Engaging Canadians in the Innovation Agenda: digital innovation leader and SFU’s Director of Entrepreneurship, Sarah Lubik
In our increasingly digital future, where new technology is transforming the way we access information, shop, live, socialize and work, how are Canadians positioned to thrive?
Enter the Innovation Agenda, launched in 2016 by the Government of Canada to make innovation a national priority. Simon Fraser University’s Director of Entrepreneurship, Sarah Lubik, was selected as one of 10 innovation leaders tasked with helping form—and engage with Canadians to inform—the Innovation Agenda’s areas for national action.
Lubik’s knowledge of—and accomplishments within—entrepreneurship and innovation have been repeatedly proven. As SFU’s first Director of Entrepreneurship, a lecturer in entrepreneurship and innovation at SFU’s Beedie School of Business and co-champion of the Tech Entrepreneurship@SFU program, Lubik has been actively developing, aligning and accelerating SFU’s innovation ecosystem for years. She is a member of the advisory boards of SFU’s social innovation lab and incubator RADIUS, on the boards of entrepreneurial education charities Powerplay and Youth Entrepreneur Leadership Launchpad (YELL), as well as a co-founder and marketing director of high-tech startup Lungfish Dive Systems.
Fast forward two years to June 2018, and Lubik is appointed a new national honour: being named as one of only six digital innovation experts to lead the Government of Canada’s national consultation on digital and data transformation. She is currently in the midst of hosting roundtable discussions in cities across North America with business, academia and civil society.
A scholar and practitioner in innovation, Lubik points out that technology is not innovation until it can be put into useful application, and that creating lasting economic and social value in an increasingly technological age requires a deep understanding of local and global challenges and systems. This means that there is not just room, but in fact, a need to ensure our national strategy includes a wide variety of stakeholders. “Being competitive in a more tech and data-heavy future requires us to tap into our humanity,” she states. This explains why the event that she is spearheading in Vancouver this month is titled, “Being Human in the Digital Age.”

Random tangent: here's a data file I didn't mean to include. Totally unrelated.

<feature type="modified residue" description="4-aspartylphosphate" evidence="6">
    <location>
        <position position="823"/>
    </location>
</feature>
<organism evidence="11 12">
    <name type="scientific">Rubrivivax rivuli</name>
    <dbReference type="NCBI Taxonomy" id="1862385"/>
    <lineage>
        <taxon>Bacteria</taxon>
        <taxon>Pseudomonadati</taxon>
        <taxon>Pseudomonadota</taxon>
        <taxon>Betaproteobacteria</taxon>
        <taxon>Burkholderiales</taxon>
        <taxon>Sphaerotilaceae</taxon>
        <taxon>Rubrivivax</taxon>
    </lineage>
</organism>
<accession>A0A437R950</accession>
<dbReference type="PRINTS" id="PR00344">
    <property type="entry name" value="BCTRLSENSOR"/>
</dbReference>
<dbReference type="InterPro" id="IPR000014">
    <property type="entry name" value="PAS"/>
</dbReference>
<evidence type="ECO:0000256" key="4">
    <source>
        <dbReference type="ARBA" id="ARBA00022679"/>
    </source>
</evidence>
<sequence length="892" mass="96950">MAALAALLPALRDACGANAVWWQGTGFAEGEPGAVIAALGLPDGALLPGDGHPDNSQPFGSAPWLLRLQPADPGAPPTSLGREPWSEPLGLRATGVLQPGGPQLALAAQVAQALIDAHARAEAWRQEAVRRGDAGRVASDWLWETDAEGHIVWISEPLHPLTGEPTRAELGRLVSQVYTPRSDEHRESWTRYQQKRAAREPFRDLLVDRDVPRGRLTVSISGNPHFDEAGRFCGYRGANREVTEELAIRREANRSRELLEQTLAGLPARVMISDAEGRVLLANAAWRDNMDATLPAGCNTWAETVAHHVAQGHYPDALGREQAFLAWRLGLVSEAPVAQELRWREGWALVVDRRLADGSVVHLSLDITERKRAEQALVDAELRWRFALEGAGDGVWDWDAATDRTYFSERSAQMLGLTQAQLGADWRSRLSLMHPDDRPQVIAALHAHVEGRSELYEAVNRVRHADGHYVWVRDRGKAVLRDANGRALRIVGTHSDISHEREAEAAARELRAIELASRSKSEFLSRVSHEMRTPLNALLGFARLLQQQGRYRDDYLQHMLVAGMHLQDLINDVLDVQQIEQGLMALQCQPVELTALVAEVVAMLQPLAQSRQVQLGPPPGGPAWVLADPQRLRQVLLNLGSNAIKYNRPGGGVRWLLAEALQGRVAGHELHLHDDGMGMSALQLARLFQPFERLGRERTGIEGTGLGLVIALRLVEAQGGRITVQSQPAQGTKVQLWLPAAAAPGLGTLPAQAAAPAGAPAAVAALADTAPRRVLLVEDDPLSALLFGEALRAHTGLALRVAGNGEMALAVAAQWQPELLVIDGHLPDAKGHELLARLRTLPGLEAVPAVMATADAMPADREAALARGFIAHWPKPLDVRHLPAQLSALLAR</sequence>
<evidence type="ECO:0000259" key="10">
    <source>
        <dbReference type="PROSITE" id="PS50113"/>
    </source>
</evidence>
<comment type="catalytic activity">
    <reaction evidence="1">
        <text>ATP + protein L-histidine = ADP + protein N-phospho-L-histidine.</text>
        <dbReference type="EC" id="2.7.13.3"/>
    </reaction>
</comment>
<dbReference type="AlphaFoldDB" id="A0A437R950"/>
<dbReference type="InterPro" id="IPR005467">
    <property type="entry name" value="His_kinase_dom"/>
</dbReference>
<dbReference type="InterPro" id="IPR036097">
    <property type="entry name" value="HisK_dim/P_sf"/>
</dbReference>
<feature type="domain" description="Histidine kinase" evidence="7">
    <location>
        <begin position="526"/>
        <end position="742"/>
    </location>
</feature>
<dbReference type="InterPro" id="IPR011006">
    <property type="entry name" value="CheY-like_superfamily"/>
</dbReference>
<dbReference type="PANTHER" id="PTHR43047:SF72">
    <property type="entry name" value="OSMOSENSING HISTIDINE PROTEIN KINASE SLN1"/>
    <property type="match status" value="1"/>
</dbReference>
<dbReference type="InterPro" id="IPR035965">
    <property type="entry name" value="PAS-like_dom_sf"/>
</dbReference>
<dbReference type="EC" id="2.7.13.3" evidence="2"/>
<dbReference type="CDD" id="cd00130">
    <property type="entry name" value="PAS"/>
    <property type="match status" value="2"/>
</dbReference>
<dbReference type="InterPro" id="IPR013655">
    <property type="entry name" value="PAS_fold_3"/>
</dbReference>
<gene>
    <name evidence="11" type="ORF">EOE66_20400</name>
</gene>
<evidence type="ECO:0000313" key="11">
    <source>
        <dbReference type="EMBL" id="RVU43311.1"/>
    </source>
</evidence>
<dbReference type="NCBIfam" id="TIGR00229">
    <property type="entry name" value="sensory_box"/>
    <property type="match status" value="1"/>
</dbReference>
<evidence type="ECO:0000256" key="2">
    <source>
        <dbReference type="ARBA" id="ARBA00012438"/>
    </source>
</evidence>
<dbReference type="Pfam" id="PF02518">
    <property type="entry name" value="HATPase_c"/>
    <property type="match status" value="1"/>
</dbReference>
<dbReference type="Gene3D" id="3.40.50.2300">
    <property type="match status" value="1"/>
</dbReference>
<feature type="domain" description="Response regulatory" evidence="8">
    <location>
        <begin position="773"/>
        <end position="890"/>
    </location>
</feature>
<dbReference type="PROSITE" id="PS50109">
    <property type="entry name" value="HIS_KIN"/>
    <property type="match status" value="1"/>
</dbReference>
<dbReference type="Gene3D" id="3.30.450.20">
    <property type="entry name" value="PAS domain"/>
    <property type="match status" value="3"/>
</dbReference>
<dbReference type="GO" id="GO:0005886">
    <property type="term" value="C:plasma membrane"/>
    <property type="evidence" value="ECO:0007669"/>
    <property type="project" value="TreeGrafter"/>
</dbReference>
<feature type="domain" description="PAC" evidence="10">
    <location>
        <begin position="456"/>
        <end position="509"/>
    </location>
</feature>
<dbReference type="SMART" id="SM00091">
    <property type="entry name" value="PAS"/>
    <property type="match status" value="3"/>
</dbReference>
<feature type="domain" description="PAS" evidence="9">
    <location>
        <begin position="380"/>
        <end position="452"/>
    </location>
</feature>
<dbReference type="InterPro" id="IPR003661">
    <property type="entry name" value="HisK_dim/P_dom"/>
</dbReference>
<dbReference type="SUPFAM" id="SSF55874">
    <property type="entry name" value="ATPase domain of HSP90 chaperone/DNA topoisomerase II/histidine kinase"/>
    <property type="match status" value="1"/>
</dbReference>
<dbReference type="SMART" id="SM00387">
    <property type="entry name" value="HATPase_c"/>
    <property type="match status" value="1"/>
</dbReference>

Happening at the SFU Morris J. Wosk Centre for Dialogue on Friday, September 14, its subtitle is, “A Public Dialogue on Readying Canadians to Thrive in a Rapidly Changing Economy.” It is the Lower Mainland’s invitation from Lubik and the Ministry of Innovation, Science and Economic Development to engage in dialogue on digital and data innovation and give input directly to government. Thought leaders from industry, education, civic support, as well as a student speaker, will kick off the event (see the full list of speakers). To participate, register to attend. The event is free and open to all.